Mining and the NZ economy

In the same way that mining supports the way we live, it also underpins much of our economy.

Here’s how mining contributes to New Zealand’s economic wealth:

Jobs

There are around 4,290 people employed directly in the minerals sector (excluding quarries). These are high-paying jobs earning more than $105,000 on average – almost twice the national average wage of $59,000. Many of these jobs supports a family and a household in regions and communities that often don’t have the job opportunities that are found in our cities.

Regional development

In areas such as the West Coast, Coromandel and Taranaki, mining plays a substantial role in underpinning regional economies. For example, on the West Coast, a 2010 study by BERL calculated 40% of regional GDP is earned directly and indirectly from mining, mainly gold and coal. Because of the high incomes associated with the mining industry, regions that can exploit their natural resources have relatively high household incomes for a very small footprint – no other land use earns nearly as much per hectare. The high household incomes on the West Coast come from a mining footprint of 14km2, compared to the region’s total area of 23,000km2.

Mining’s economic contribution is concentrated in a handful of places in New Zealand.  Nationally, its contribution is important, but it is the lifeblood for some regions.   The districts most dependent on mining (in terms of employment) are Buller, Hauraki, Waitomo and Waitaki.  The region most dependent is the West Coast (Buller, Westland and Grey). Mining and exploration directly employs 339 people in the Buller District.  This is 8.12% of its total workforce.  Mining directly contributed $202 million of GDP or 22.9% of Hauraki District’s total in 2017 (according to Infometrics)


 

Sector Statistics

A 2017 Infometrics report identified the significant economic contribution of the mining and exploration sector to the NZ economy:

  • GDP contribution $2.6 billion or 1 per cent of NZ total GDP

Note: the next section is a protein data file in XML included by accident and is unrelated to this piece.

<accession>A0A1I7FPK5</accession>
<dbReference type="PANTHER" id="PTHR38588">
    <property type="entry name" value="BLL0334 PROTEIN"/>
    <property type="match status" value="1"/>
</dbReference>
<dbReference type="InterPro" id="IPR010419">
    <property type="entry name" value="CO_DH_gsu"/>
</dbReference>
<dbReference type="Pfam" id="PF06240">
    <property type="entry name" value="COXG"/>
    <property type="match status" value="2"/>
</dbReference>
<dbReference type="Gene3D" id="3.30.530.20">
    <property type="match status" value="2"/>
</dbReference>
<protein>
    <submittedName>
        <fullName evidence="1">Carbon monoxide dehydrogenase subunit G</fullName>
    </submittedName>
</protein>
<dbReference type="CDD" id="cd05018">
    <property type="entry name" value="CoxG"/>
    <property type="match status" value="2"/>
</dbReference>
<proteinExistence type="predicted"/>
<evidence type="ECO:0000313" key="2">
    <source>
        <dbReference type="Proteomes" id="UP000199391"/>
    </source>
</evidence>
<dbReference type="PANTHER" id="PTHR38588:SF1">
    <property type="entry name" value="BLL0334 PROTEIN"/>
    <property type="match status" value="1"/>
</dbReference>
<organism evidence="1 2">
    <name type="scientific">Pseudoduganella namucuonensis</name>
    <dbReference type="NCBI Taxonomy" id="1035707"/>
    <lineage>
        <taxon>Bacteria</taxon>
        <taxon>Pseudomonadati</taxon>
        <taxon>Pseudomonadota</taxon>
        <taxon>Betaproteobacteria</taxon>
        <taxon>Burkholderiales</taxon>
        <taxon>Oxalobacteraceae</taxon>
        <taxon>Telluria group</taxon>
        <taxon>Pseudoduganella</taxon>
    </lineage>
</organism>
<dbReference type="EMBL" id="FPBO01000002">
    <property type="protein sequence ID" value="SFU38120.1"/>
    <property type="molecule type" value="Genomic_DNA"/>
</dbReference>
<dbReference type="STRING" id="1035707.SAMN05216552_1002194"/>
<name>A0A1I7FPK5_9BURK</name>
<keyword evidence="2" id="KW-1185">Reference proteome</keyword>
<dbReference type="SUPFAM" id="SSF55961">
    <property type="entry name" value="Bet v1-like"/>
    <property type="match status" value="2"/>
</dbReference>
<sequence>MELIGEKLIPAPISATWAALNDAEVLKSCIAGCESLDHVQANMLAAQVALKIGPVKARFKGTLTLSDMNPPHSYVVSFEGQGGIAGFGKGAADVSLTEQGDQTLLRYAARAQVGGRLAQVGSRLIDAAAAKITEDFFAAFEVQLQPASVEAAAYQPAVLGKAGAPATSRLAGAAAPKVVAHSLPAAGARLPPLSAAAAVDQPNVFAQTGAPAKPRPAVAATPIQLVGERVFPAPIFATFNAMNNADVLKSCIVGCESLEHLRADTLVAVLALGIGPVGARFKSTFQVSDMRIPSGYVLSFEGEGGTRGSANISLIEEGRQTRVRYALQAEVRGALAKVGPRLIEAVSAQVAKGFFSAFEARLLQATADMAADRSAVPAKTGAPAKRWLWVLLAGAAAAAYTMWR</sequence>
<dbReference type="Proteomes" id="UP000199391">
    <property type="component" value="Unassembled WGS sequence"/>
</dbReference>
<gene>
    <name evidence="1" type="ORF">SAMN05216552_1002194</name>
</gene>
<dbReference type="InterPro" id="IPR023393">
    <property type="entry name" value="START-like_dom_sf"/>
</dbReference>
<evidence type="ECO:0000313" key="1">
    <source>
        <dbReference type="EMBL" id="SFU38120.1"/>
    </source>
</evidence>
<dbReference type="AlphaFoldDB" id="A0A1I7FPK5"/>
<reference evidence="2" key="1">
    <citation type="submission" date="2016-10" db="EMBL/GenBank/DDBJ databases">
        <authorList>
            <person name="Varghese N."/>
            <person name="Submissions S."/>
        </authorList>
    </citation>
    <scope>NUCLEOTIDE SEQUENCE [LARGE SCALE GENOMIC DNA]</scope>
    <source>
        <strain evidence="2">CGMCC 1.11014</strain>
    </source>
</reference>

• Average wage: $105,000 a year
  • Labour productivity: $568,700 per FTE (cf. NZ average of $108,200)

These statistics demonstrate that mining is a high-value sector producing very good incomes for New Zealand workers and their families, mostly in regions and communities that don’t have large manufacturing industries to provide jobs.

 

Most revenue stays in New Zealand

An independent report by KPMG for OceanaGold New Zealand Ltd found, in 2016, $330 million, or 88% of the company’s expenditure on its domestic operations, reached people and businesses in New Zealand through wages and procurement. 

 

Exports

Mining is a $2 billion industry and more than half of that – $1 billion – earns export dollars for New Zealand. In 2018 the largest goods export to Australia was gold. Other exports include coking coal, iron sands, helyosite. Potential exists in NZ for increased gold exports and development of resources of rutile, REE, (refer to GNS work).

 

Domestic

Coal also plays a very important part in fuelling our domestic industrial processes and to a lesser extent in electricity generation. Coal contributes directly to our global competitiveness in the agricultural sector – Fonterra have stated that a study carried out on their Edendale plant showed that converting from coal to electricity would require capital investment of $160m and annual operating costs would increase by at least 50%.

 

Updated Oct 2018